Manufacturing Terms and Definitions Glossary


The Manufacturing Glossary of Terms and Definitions contains a comprehensive listing of common industry terms used to discuss production processes, materials, quality control, supply chain management, maintenance, and operations. It helps teams communicate effectively and improve their understanding of manufacturing-related topics. If you have any terms that you think should be included please submit them through our contact us page  and select “Other” in the dropdown.




Absenteeism: In the manufacturing industry, absenteeism refers to the failure of workers to report to work as scheduled, which can result in decreased productivity, increased costs, and potential safety hazards.

Activity-Based Costing System: Activity-based costing system is a manufacturing cost accounting method that identifies and assigns costs to specific activities and processes, providing a more accurate view of the true cost of production.

Add-On Work: Additional work is added to a maintenance schedule after the scheduled cut-off time.

Advanced Planning And Scheduling System: This is a manufacturing software tool that uses real-time data to optimize production schedules, improve resource utilization, and increase overall efficiency.

Advanced Product Quality Planning: This is a manufacturing methodology that helps to ensure the development of high-quality products by identifying and addressing potential issues in the design, production, and delivery process.

Agile Manufacturing: This refers to the tools, techniques, and initiatives that allow a plant or company to succeed in unpredictable environments by swiftly responding to changing customer needs and unforeseen market shifts through the quick reconfiguration of operations and strategic partnerships. This approach may also include the adoption of mass customization to meet individual customer demands, and the ability to promptly address technical or environmental surprises.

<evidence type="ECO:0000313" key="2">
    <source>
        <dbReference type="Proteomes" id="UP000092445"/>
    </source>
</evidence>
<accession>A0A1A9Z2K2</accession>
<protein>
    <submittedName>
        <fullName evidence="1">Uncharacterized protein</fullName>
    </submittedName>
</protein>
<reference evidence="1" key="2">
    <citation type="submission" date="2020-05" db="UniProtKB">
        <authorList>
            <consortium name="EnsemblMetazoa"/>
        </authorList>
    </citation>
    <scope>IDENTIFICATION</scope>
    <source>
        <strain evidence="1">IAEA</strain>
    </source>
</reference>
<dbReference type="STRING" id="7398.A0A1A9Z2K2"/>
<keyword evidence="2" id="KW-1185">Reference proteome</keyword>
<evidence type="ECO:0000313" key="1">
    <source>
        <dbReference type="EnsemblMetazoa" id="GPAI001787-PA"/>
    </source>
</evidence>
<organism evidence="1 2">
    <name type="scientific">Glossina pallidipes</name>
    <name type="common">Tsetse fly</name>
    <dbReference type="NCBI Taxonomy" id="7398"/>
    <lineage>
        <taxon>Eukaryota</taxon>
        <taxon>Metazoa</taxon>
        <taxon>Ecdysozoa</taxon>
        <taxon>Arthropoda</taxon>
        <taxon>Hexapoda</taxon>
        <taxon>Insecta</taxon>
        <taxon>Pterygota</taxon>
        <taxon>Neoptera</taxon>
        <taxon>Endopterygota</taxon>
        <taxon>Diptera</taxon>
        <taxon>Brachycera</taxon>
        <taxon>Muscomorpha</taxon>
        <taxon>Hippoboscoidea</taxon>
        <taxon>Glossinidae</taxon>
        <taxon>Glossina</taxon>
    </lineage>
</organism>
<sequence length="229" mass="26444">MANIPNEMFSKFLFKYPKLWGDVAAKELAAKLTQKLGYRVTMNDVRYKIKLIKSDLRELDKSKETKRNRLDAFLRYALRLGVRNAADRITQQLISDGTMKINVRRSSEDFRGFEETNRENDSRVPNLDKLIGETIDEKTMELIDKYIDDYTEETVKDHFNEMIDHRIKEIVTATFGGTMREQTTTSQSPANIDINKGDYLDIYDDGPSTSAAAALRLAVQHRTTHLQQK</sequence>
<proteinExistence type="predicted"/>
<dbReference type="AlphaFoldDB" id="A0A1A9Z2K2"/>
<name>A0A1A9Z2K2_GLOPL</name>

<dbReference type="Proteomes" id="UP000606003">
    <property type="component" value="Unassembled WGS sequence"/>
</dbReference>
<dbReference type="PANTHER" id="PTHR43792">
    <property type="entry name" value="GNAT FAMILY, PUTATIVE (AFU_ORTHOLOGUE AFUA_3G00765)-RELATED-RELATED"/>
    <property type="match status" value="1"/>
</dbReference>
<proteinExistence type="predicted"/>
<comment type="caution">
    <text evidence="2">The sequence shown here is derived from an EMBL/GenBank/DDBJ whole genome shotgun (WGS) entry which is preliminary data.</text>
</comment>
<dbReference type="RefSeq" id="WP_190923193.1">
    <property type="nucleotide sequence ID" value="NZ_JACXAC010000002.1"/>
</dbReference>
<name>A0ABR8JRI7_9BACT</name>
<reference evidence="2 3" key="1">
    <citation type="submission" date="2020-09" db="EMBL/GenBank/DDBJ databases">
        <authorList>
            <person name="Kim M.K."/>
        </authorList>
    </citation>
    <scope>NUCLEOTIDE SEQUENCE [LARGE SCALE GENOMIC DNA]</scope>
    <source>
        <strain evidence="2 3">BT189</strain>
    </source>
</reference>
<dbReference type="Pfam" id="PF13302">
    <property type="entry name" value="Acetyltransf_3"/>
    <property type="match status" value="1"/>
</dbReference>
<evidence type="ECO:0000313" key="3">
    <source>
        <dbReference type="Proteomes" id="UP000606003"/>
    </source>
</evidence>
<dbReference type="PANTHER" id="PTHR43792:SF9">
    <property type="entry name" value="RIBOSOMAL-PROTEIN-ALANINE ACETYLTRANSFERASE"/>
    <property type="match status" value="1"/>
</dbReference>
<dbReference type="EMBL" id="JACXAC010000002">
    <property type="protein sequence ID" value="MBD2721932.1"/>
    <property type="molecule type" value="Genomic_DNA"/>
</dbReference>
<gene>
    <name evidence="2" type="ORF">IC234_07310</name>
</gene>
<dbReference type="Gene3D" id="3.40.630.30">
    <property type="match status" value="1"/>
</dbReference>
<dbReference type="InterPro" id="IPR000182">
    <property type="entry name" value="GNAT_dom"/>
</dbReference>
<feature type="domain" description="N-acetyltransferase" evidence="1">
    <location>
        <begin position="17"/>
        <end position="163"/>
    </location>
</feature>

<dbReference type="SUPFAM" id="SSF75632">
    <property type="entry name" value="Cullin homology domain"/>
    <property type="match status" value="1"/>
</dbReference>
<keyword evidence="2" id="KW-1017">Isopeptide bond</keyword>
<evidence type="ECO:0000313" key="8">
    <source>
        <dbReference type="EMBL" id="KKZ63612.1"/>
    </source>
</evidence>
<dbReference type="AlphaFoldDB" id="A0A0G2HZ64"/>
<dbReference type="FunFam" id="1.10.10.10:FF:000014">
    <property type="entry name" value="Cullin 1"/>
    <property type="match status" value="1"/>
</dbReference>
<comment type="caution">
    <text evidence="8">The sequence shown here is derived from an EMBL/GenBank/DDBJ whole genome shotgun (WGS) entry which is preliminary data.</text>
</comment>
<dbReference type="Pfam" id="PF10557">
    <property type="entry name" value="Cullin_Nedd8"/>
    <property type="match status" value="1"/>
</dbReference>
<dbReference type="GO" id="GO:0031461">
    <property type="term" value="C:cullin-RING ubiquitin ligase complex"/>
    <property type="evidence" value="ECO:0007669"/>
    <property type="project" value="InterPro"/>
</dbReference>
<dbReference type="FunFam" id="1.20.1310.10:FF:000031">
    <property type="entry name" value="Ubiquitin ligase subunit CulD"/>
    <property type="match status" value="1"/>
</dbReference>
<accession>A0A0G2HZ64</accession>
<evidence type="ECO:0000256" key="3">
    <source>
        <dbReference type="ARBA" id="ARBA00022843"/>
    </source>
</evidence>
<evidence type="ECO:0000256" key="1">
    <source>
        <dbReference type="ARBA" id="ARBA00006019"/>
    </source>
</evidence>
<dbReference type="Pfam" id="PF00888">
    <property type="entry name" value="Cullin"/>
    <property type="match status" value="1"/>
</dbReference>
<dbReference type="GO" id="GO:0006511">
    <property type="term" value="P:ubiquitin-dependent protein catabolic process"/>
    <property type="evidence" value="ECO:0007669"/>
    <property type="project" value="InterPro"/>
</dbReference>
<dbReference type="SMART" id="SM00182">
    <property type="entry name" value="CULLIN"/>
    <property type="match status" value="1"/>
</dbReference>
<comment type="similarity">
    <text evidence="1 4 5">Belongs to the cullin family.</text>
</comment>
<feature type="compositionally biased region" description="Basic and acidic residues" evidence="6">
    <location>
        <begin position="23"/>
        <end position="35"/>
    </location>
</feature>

Annual Total Inventory Turns: This is a manufacturing performance metric that measures the number of times a company’s entire inventory is sold and replaced within a year, indicating the efficiency of inventory management and the speed at which products are sold.

Approved Manufacturer List (AML): This is a list of authorized relationships between a manufacturer’s parts and a company’s internally defined parts. These relationships are established by the R&D team, who identify third-party parts that can be used to meet the manufacturing demand for the internal part. 

Approved Vendor List (AVL): A list of all of the suppliers from which materials are purchased.

Assembly Line:  As defined by Wikipedia, it is a method of manufacturing in which parts, typically interchangeable ones, are added in sequential order as the semi-finished assembly moves from one workstation to another. This allows for faster assembly of the finished product with less labor as the parts are mechanically transported to each workstation, rather than workers having to manually transport parts to a stationary assembly point.

Asset Maintenance: The process of maintaining and tracking a company’s assets and effectively using those assets to gain value

Asset Turnover: Asset turnover is a manufacturing financial ratio that measures a company’s ability to generate revenue in relation to its assets, by dividing its total sales by its average total assets, providing insight into how effectively a company is utilizing its resources to generate revenue.



Barcoding: An automatic data-capture technology that allows data to be collected rapidly and accurately from all aspects of a company’s operations, including manufacturing, inspection, transportation, and inventory elements. 

Belt: A Belt is the main component of a conveyor belt system, and it is responsible for carrying the material being transported. It consists of a continuous loop of material that is made from a variety of materials, including rubber, plastic, and metal and is designed to be flexible and durable enough to withstand the stresses of continuous use. 

Benchmarking:  Benchmarking is a manufacturing performance measurement process that involves comparing a company’s products, services, processes, or practices against those of industry leaders or competitors to identify best practices and areas for improvement, with the goal of achieving superior performance and competitiveness.

Bill Of Materials (BOM): This is an extensive list of raw materials, components, and instructions required to construct, manufacture, or repair a product or service. 

Bottleneck: Bottleneck refers to a point in the manufacturing process where production is limited or slowed down due to a constraint, such as a shortage of materials, equipment downtime, or inefficiencies in the production line, which can result in decreased productivity and increased costs.